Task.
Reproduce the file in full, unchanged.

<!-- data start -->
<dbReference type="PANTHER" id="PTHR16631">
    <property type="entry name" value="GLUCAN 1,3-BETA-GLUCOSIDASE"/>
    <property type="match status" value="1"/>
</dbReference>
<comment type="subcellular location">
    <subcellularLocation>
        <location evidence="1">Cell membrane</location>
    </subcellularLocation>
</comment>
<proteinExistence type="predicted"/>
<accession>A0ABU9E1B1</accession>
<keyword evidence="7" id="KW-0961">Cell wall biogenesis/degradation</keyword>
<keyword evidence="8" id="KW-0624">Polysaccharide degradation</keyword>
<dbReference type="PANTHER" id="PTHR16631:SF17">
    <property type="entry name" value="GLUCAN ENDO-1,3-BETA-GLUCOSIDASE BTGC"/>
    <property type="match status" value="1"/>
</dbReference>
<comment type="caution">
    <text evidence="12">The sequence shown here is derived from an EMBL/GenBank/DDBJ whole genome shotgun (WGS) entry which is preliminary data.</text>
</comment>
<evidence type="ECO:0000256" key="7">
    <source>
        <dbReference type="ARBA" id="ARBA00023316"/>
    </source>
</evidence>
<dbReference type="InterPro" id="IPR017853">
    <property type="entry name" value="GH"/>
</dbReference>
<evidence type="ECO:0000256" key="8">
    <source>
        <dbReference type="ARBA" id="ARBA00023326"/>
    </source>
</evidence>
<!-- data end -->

<dbReference type="PANTHER" id="PTHR16631">
    <property type="entry name" value="GLUCAN 1,3-BETA-GLUCOSIDASE"/>
    <property type="match status" value="1"/>
</dbReference>
<comment type="subcellular location">
    <subcellularLocation>
        <location evidence="1">Cell membrane</location>
    </subcellularLocation>
</comment>
<proteinExistence type="predicted"/>
<accession>A0ABU9E1B1</accession>
<keyword evidence="7" id="KW-0961">Cell wall biogenesis/degradation</keyword>
<keyword evidence="8" id="KW-0624">Polysaccharide degradation</keyword>
<dbReference type="PANTHER" id="PTHR16631:SF17">
    <property type="entry name" value="GLUCAN ENDO-1,3-BETA-GLUCOSIDASE BTGC"/>
    <property type="match status" value="1"/>
</dbReference>
<comment type="caution">
    <text evidence="12">The sequence shown here is derived from an EMBL/GenBank/DDBJ whole genome shotgun (WGS) entry which is preliminary data.</text>
</comment>
<evidence type="ECO:0000256" key="7">
    <source>
        <dbReference type="ARBA" id="ARBA00023316"/>
    </source>
</evidence>
<dbReference type="InterPro" id="IPR017853">
    <property type="entry name" value="GH"/>
</dbReference>
<evidence type="ECO:0000256" key="8">
    <source>
        <dbReference type="ARBA" id="ARBA00023326"/>
    </source>
</evidence>